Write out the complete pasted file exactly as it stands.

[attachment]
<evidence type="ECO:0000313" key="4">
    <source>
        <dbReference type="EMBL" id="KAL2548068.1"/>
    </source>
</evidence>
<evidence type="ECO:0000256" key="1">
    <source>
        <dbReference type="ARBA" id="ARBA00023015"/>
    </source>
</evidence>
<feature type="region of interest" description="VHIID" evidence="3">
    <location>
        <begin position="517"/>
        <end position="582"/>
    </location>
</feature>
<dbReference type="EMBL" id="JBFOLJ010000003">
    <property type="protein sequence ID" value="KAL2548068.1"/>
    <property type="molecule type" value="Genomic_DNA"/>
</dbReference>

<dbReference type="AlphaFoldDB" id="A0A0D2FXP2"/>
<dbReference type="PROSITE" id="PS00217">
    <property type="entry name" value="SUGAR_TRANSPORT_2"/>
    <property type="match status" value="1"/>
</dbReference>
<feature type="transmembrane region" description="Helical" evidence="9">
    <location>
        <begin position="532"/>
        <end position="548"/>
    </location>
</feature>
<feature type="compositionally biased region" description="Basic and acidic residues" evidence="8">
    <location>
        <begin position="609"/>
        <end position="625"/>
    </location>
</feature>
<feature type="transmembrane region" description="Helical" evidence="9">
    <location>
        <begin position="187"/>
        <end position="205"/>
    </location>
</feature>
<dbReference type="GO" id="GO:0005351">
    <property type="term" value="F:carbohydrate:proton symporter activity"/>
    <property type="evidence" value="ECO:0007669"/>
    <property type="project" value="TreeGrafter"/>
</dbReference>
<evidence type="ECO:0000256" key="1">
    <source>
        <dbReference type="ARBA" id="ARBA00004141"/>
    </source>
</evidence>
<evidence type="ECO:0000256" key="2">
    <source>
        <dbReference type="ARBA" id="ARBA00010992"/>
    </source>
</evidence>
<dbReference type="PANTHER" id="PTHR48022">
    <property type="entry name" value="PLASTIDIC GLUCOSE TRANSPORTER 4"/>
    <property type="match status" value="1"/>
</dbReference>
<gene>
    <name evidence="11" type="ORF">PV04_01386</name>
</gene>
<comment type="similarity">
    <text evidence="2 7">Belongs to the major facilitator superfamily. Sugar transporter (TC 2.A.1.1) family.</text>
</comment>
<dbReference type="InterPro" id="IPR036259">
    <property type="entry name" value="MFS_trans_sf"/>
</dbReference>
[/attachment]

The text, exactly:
<evidence type="ECO:0000313" key="4">
    <source>
        <dbReference type="EMBL" id="KAL2548068.1"/>
    </source>
</evidence>
<evidence type="ECO:0000256" key="1">
    <source>
        <dbReference type="ARBA" id="ARBA00023015"/>
    </source>
</evidence>
<feature type="region of interest" description="VHIID" evidence="3">
    <location>
        <begin position="517"/>
        <end position="582"/>
    </location>
</feature>
<dbReference type="EMBL" id="JBFOLJ010000003">
    <property type="protein sequence ID" value="KAL2548068.1"/>
    <property type="molecule type" value="Genomic_DNA"/>
</dbReference>

<dbReference type="AlphaFoldDB" id="A0A0D2FXP2"/>
<dbReference type="PROSITE" id="PS00217">
    <property type="entry name" value="SUGAR_TRANSPORT_2"/>
    <property type="match status" value="1"/>
</dbReference>
<feature type="transmembrane region" description="Helical" evidence="9">
    <location>
        <begin position="532"/>
        <end position="548"/>
    </location>
</feature>
<feature type="compositionally biased region" description="Basic and acidic residues" evidence="8">
    <location>
        <begin position="609"/>
        <end position="625"/>
    </location>
</feature>
<feature type="transmembrane region" description="Helical" evidence="9">
    <location>
        <begin position="187"/>
        <end position="205"/>
    </location>
</feature>
<dbReference type="GO" id="GO:0005351">
    <property type="term" value="F:carbohydrate:proton symporter activity"/>
    <property type="evidence" value="ECO:0007669"/>
    <property type="project" value="TreeGrafter"/>
</dbReference>
<evidence type="ECO:0000256" key="1">
    <source>
        <dbReference type="ARBA" id="ARBA00004141"/>
    </source>
</evidence>
<evidence type="ECO:0000256" key="2">
    <source>
        <dbReference type="ARBA" id="ARBA00010992"/>
    </source>
</evidence>
<dbReference type="PANTHER" id="PTHR48022">
    <property type="entry name" value="PLASTIDIC GLUCOSE TRANSPORTER 4"/>
    <property type="match status" value="1"/>
</dbReference>
<gene>
    <name evidence="11" type="ORF">PV04_01386</name>
</gene>
<comment type="similarity">
    <text evidence="2 7">Belongs to the major facilitator superfamily. Sugar transporter (TC 2.A.1.1) family.</text>
</comment>
<dbReference type="InterPro" id="IPR036259">
    <property type="entry name" value="MFS_trans_sf"/>
</dbReference>